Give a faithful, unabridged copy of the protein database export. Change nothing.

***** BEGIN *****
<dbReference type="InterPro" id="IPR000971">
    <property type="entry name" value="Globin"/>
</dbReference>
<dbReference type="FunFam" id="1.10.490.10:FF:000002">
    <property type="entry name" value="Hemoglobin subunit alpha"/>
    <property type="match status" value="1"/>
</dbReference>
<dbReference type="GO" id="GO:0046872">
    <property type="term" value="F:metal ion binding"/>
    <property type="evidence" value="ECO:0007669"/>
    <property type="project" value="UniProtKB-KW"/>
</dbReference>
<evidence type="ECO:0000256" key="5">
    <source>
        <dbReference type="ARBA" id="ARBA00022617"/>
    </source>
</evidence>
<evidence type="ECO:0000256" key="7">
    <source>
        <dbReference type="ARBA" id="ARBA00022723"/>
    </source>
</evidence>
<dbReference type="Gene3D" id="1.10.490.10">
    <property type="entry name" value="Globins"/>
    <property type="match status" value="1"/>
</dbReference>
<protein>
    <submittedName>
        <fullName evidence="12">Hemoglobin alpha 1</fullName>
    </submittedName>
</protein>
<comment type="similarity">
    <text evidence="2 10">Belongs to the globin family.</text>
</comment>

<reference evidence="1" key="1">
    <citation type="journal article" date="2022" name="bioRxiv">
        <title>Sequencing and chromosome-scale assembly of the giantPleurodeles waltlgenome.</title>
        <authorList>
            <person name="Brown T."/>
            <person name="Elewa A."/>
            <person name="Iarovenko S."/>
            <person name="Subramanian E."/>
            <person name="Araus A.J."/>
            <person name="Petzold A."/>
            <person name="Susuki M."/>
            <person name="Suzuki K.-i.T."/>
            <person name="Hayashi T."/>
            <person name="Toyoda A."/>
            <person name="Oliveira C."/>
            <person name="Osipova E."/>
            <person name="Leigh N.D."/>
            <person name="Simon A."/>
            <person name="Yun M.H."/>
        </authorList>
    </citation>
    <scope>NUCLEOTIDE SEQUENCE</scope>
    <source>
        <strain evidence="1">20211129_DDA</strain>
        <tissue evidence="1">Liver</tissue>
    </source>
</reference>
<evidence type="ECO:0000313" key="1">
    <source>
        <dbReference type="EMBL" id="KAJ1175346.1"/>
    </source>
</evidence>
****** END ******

<dbReference type="InterPro" id="IPR000971">
    <property type="entry name" value="Globin"/>
</dbReference>
<dbReference type="FunFam" id="1.10.490.10:FF:000002">
    <property type="entry name" value="Hemoglobin subunit alpha"/>
    <property type="match status" value="1"/>
</dbReference>
<dbReference type="GO" id="GO:0046872">
    <property type="term" value="F:metal ion binding"/>
    <property type="evidence" value="ECO:0007669"/>
    <property type="project" value="UniProtKB-KW"/>
</dbReference>
<evidence type="ECO:0000256" key="5">
    <source>
        <dbReference type="ARBA" id="ARBA00022617"/>
    </source>
</evidence>
<evidence type="ECO:0000256" key="7">
    <source>
        <dbReference type="ARBA" id="ARBA00022723"/>
    </source>
</evidence>
<dbReference type="Gene3D" id="1.10.490.10">
    <property type="entry name" value="Globins"/>
    <property type="match status" value="1"/>
</dbReference>
<protein>
    <submittedName>
        <fullName evidence="12">Hemoglobin alpha 1</fullName>
    </submittedName>
</protein>
<comment type="similarity">
    <text evidence="2 10">Belongs to the globin family.</text>
</comment>

<reference evidence="1" key="1">
    <citation type="journal article" date="2022" name="bioRxiv">
        <title>Sequencing and chromosome-scale assembly of the giantPleurodeles waltlgenome.</title>
        <authorList>
            <person name="Brown T."/>
            <person name="Elewa A."/>
            <person name="Iarovenko S."/>
            <person name="Subramanian E."/>
            <person name="Araus A.J."/>
            <person name="Petzold A."/>
            <person name="Susuki M."/>
            <person name="Suzuki K.-i.T."/>
            <person name="Hayashi T."/>
            <person name="Toyoda A."/>
            <person name="Oliveira C."/>
            <person name="Osipova E."/>
            <person name="Leigh N.D."/>
            <person name="Simon A."/>
            <person name="Yun M.H."/>
        </authorList>
    </citation>
    <scope>NUCLEOTIDE SEQUENCE</scope>
    <source>
        <strain evidence="1">20211129_DDA</strain>
        <tissue evidence="1">Liver</tissue>
    </source>
</reference>
<evidence type="ECO:0000313" key="1">
    <source>
        <dbReference type="EMBL" id="KAJ1175346.1"/>
    </source>
</evidence>